There are fears that Brazil is accelerating towards another dictatorship similar to the military one that ruled between 1964 to 1985.5 Such concerns are exacerbated by the fact that army officers hold no fewer than 325 posts in the federal administration.6 poder/2019/10/bolsonaro-amplia-presenca-de-militares-em-30-orgaos- shtml In addition, the president has consistently sought to shield police and military officials from wrongdoing.7;

Education and children’s rights

Religious education is provided in all schools, but must be optional, as protected by Article 210 in the Constitution. Even though the enrolment in religious education is optional, the classes are conducted during regular school hours which has been found in a recent Supreme Court decision to be lawful.8Weingartner Neto J. (2020) ‘Secular State and Religious Education in Public Schools: The Brazilian Case’. In: Souza Alves R. (eds) Latin American Perspectives on Law and Religion. Law and Religion in a Global Context, vol 3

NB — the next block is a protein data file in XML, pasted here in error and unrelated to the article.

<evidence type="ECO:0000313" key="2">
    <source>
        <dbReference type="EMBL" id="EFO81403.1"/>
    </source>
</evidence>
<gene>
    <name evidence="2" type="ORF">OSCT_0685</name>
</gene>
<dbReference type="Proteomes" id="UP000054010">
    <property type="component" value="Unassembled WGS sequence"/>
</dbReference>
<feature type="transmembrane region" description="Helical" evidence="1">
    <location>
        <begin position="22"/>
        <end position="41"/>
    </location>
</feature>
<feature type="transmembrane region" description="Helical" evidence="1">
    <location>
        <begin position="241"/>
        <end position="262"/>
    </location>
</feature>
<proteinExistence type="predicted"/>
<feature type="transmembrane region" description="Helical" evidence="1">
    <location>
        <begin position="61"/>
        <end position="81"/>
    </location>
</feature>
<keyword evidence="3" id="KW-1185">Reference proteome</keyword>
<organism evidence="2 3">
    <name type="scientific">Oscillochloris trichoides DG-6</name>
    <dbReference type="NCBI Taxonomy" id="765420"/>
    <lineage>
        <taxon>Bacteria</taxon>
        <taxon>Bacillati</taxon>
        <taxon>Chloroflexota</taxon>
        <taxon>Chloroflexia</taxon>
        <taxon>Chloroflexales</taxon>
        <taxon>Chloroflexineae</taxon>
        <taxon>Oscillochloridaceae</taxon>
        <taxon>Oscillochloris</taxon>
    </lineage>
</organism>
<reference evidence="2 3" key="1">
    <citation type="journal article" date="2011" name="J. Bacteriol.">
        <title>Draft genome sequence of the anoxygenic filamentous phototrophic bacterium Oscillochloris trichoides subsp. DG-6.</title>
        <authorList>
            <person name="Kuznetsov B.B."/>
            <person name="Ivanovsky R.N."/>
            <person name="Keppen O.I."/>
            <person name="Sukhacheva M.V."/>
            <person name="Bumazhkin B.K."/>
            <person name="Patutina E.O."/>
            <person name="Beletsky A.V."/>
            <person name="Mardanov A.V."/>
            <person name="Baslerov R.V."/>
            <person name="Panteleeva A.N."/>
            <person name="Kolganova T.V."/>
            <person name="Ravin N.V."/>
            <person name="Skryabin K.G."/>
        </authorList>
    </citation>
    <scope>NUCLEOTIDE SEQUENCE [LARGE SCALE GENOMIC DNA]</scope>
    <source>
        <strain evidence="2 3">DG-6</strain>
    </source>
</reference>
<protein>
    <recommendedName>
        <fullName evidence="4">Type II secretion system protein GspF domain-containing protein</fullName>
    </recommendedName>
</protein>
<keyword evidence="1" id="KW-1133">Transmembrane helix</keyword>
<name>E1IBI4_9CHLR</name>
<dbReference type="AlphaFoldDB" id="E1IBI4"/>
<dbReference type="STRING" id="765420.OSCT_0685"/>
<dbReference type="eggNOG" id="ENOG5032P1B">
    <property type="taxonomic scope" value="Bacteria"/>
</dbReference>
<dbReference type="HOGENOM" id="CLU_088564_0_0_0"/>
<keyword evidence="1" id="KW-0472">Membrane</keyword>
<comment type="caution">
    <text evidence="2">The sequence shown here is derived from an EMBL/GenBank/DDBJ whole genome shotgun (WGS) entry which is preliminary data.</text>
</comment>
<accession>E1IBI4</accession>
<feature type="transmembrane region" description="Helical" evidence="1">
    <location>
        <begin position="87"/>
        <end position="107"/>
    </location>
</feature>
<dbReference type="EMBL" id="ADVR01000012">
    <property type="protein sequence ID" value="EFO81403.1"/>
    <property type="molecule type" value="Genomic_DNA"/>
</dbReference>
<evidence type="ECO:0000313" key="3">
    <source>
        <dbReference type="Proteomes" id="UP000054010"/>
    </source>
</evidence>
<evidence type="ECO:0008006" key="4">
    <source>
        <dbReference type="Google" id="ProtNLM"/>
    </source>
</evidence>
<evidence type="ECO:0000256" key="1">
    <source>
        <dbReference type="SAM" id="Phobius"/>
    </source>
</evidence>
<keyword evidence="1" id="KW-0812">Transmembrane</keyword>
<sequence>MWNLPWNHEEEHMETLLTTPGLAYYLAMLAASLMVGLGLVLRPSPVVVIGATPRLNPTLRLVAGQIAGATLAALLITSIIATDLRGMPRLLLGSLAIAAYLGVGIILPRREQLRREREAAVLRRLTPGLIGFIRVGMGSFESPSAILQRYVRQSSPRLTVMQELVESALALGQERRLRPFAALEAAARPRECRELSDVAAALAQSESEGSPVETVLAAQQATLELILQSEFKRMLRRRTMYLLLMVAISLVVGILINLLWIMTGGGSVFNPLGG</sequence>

The effect that Bolsonaro’s choice of new education minister will have on the schooling system remains to be seen. Appointed in July 2020, Brazil’s new minister for education is a pastor at an Evangelical church in Sao Paulo. Religious groups have welcomed the new post-holder, stating that the education ministry is key to increasing Christian values in Brazil and reducing what they contend to be ‘leftist’ influence in the school system.9

Family, community and society

Since his election, President Bolsonaro has consistently invoked an anti-human-rights rhetoric, which is also being manifested in concrete measures that are being taken to threaten and violate the human rights of all those living in Brazil.10

LGBTI+ rights